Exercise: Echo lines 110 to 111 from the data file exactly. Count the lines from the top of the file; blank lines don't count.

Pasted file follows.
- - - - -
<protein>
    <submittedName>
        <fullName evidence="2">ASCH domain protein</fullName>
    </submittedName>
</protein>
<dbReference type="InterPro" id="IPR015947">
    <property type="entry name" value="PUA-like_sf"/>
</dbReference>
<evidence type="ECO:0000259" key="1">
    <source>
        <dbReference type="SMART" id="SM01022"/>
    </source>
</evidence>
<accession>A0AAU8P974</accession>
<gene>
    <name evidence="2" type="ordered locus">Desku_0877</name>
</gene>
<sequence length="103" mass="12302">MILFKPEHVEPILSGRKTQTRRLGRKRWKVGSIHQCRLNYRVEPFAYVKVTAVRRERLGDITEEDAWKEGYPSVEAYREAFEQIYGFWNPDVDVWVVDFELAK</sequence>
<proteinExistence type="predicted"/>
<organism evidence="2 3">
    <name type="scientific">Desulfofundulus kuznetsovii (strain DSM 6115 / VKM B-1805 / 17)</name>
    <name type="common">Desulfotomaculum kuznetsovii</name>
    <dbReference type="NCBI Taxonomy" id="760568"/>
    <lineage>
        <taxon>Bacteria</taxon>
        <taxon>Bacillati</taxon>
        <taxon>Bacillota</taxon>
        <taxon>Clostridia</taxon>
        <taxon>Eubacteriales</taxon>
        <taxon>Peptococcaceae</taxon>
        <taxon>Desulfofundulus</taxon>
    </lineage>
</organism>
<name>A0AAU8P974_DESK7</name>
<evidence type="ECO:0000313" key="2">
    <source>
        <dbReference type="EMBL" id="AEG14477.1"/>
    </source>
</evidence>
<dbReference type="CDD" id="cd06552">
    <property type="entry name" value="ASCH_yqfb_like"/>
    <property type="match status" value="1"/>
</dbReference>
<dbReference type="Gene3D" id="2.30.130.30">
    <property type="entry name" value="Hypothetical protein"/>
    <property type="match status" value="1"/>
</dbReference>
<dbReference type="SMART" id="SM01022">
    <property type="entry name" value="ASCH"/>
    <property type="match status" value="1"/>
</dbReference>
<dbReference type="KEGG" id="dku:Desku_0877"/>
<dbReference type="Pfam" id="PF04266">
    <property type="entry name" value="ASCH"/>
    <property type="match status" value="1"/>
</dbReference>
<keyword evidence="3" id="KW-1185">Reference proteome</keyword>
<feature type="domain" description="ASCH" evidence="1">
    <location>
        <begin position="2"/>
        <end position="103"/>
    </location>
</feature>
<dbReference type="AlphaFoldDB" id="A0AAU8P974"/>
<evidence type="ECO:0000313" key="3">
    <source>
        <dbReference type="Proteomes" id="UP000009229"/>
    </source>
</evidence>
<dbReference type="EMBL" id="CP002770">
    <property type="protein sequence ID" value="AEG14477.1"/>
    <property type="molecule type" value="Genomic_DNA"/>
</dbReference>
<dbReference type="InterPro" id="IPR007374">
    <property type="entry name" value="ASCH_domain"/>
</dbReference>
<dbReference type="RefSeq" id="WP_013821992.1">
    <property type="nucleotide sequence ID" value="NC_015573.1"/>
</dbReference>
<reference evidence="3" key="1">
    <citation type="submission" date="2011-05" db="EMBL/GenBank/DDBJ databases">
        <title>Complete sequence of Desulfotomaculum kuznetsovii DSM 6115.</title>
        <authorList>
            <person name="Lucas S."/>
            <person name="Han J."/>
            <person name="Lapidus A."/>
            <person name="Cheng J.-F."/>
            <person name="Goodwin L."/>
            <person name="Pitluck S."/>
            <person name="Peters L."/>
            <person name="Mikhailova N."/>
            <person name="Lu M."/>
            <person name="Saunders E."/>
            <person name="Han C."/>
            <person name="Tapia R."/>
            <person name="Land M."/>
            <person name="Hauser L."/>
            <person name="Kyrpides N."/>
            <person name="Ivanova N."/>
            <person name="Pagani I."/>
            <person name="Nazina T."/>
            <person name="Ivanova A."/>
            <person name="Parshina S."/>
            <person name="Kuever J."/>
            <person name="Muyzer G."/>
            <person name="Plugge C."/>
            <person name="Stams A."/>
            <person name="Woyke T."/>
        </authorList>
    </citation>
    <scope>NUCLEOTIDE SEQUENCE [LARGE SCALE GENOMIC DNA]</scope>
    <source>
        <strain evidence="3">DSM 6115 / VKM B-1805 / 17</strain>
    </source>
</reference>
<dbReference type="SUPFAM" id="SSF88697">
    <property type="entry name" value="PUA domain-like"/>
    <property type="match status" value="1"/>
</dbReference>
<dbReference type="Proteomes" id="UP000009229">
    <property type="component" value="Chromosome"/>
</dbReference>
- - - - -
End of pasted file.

    </citation>
    <scope>NUCLEOTIDE SEQUENCE [LARGE SCALE GENOMIC DNA]</scope>